ORs Receive New Labeling Machines

By Adriana Barbat

Sixty-one new drug-labeling machines have been placed in the operating rooms at UF Health.

The Codonics Safe Label System machines dispense labels by using the bar code found on drug vials. The clinician scans a badge granting authorization, then scans the drug, and a label is printed within seconds, ready to be applied to a syringe, fluid, or IV bag.

Codonics label machine

Hospital regulations require that all drugs administered to patients be labeled with several pieces of information, including drug name, concentration, expiration, preparer, and time and date of preparation.

The machines save clinicians valuable time in the operating room — time that was previously spent hand-writing labels. Before the machines were introduced in late August, syringes were labeled with a piece of tape, said Associate Professor of Anesthesiology Laurie Davies, MD, who serves on the Medication Safety Task Force that was responsible for bringing these machines to the hospital. But it was difficult to cram so much information onto such a small area without sacrificing legibility. These machines eliminate this problem. Printing the labels ensures they can be easily read and understood. As an extra safety precaution, the new printed labels are also color coded, enabling physicians to easily tell the drugs apart.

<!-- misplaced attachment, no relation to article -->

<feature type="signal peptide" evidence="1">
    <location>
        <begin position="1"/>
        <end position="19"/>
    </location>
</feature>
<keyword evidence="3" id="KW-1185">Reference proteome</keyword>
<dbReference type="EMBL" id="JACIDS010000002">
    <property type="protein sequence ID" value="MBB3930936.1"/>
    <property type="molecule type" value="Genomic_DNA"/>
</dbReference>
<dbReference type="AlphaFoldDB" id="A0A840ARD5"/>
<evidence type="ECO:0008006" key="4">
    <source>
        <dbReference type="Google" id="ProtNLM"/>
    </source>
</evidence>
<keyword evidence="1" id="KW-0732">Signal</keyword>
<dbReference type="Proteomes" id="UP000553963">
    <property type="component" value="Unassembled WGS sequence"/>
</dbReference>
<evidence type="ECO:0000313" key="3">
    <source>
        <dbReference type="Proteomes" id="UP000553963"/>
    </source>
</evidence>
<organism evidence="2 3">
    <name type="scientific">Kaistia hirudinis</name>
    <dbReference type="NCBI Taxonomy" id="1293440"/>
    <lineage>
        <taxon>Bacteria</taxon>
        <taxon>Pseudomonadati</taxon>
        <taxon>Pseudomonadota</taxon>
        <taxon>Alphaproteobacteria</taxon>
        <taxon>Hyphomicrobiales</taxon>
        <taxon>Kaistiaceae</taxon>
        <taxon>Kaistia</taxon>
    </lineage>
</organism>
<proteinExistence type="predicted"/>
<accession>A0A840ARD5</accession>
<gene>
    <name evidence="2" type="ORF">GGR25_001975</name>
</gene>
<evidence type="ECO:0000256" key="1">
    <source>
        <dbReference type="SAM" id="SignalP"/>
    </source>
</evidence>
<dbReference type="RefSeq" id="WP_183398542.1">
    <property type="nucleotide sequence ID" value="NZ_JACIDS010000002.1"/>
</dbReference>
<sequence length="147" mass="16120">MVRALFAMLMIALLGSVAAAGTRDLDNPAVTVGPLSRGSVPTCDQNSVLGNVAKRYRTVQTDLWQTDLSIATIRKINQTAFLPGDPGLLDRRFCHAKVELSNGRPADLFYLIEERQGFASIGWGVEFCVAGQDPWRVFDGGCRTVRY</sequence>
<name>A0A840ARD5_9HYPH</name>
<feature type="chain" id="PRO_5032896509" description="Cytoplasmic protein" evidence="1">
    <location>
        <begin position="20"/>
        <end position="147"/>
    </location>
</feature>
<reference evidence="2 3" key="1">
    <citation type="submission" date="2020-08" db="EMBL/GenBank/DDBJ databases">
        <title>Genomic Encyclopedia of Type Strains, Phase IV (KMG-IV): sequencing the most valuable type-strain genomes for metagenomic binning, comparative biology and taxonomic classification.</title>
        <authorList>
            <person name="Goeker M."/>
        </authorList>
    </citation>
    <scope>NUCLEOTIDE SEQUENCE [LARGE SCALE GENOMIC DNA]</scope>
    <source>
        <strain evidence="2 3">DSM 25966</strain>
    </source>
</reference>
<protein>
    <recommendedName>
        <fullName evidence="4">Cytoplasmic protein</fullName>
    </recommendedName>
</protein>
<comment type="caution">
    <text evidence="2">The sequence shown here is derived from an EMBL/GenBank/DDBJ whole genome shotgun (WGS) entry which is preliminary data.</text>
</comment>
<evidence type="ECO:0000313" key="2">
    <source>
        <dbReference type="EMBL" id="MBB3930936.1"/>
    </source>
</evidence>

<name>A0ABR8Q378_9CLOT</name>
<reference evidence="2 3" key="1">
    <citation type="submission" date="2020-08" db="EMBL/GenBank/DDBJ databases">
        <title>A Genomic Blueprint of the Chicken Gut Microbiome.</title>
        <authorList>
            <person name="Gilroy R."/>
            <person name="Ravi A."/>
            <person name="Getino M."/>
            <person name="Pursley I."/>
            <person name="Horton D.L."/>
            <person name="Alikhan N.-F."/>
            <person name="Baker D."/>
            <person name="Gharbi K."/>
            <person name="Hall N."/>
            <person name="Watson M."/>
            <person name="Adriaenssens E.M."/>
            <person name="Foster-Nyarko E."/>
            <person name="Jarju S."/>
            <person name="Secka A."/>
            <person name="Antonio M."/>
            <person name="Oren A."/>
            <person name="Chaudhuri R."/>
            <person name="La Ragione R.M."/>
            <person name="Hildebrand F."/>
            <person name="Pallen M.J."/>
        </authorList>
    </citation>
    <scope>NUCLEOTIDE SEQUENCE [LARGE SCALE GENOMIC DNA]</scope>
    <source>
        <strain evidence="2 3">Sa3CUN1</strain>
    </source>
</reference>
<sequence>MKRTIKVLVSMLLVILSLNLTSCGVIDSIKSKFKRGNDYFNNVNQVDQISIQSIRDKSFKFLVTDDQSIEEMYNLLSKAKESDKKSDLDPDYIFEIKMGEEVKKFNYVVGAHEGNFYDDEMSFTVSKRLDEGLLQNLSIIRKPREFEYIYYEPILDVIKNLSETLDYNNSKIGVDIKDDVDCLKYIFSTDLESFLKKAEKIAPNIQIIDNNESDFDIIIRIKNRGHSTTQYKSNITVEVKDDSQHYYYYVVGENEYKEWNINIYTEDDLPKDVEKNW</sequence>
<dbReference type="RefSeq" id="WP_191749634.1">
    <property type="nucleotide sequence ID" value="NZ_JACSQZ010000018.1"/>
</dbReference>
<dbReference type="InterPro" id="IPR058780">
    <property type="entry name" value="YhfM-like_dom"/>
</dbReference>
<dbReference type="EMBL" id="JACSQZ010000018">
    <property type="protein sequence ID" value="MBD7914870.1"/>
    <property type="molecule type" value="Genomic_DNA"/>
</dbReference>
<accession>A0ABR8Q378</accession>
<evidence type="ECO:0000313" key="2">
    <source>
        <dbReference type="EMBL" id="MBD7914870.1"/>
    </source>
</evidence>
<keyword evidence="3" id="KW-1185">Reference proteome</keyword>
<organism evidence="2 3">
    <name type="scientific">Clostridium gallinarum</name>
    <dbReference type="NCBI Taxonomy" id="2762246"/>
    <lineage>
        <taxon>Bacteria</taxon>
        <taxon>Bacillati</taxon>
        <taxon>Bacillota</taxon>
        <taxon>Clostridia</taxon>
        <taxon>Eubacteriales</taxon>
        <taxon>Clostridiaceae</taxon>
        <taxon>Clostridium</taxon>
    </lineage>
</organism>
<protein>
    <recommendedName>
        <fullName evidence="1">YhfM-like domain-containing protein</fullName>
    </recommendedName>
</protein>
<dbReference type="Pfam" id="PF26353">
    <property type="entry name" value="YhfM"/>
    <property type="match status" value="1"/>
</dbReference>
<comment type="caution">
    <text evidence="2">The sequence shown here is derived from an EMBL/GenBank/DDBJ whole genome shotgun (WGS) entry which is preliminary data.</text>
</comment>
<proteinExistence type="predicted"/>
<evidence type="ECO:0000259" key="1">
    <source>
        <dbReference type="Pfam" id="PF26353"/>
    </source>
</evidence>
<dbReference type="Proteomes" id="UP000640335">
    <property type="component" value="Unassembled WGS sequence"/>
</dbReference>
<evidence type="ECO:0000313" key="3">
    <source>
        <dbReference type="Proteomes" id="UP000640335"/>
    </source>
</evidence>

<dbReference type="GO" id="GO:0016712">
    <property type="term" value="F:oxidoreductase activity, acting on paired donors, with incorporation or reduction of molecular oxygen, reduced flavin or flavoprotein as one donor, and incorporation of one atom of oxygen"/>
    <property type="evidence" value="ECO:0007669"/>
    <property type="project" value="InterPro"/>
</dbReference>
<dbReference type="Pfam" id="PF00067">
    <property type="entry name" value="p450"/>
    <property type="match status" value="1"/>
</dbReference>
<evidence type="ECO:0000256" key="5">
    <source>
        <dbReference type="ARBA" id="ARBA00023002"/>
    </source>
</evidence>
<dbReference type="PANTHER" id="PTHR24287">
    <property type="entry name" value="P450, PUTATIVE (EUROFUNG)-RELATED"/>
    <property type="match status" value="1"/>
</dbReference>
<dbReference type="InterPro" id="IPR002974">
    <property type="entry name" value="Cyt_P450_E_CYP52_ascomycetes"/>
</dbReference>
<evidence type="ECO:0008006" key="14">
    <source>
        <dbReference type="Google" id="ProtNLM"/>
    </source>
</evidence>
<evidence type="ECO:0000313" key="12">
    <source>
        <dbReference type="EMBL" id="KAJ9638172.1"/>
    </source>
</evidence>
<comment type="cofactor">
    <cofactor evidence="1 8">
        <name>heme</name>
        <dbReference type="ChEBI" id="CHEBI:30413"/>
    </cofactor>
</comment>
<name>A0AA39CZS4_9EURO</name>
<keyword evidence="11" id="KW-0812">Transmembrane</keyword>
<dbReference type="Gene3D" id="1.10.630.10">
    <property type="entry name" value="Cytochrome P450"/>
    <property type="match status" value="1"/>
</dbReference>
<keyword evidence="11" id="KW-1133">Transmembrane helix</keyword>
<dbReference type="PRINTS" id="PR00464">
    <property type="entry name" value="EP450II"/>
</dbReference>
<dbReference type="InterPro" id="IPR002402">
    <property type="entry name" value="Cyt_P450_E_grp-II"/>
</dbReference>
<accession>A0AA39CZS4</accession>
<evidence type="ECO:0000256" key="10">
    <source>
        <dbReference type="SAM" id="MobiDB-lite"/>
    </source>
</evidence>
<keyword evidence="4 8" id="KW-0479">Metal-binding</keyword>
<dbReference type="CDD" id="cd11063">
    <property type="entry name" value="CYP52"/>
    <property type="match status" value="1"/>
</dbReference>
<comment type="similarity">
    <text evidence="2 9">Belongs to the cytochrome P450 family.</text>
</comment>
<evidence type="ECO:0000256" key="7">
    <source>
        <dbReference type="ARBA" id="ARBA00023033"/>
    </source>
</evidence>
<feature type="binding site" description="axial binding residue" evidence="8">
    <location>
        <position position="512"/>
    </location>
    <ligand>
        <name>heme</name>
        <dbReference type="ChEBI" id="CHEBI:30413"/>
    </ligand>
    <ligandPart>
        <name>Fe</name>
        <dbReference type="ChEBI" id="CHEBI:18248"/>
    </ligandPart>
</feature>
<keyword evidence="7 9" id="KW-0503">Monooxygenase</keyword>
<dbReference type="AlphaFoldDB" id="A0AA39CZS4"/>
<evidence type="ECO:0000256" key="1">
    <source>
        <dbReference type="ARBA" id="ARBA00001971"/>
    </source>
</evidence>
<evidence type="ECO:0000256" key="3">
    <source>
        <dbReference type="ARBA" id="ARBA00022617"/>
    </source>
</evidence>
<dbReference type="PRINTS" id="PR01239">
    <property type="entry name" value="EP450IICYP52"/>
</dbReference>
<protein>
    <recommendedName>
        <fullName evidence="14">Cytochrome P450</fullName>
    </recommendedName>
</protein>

Aneel Deshmukh, MD, a resident in his second clinical anesthesiology year, was delighted to find these labeling machines had been introduced to the operating rooms. “I really appreciate the investment our department has made in the new Codonics label-making machines,” he said. The new labeling system is “virtually effortless and significantly faster,” he said, and residents who have had experience using them were excited to have them in the operating rooms.

The next step in this drug-labeling improvement process is to stock all of the operating rooms with a separate scanner that can log this information in the electronic health record. This scanner would allow clinicians to rescan the printed drug label and pull up the administration record for the drug so that the quantity can be recorded, Dr. Davies said. This would save clinicians several clicks and eliminate almost all room for error in drug records, further improving operating room efficiency and patient safety. Dr. Davies said the Medication Safety Task Force plans to request more labeling machines for other workstations where anesthesia is delivered, including interventional radiology and catheterization laboratories.

Labeled drugs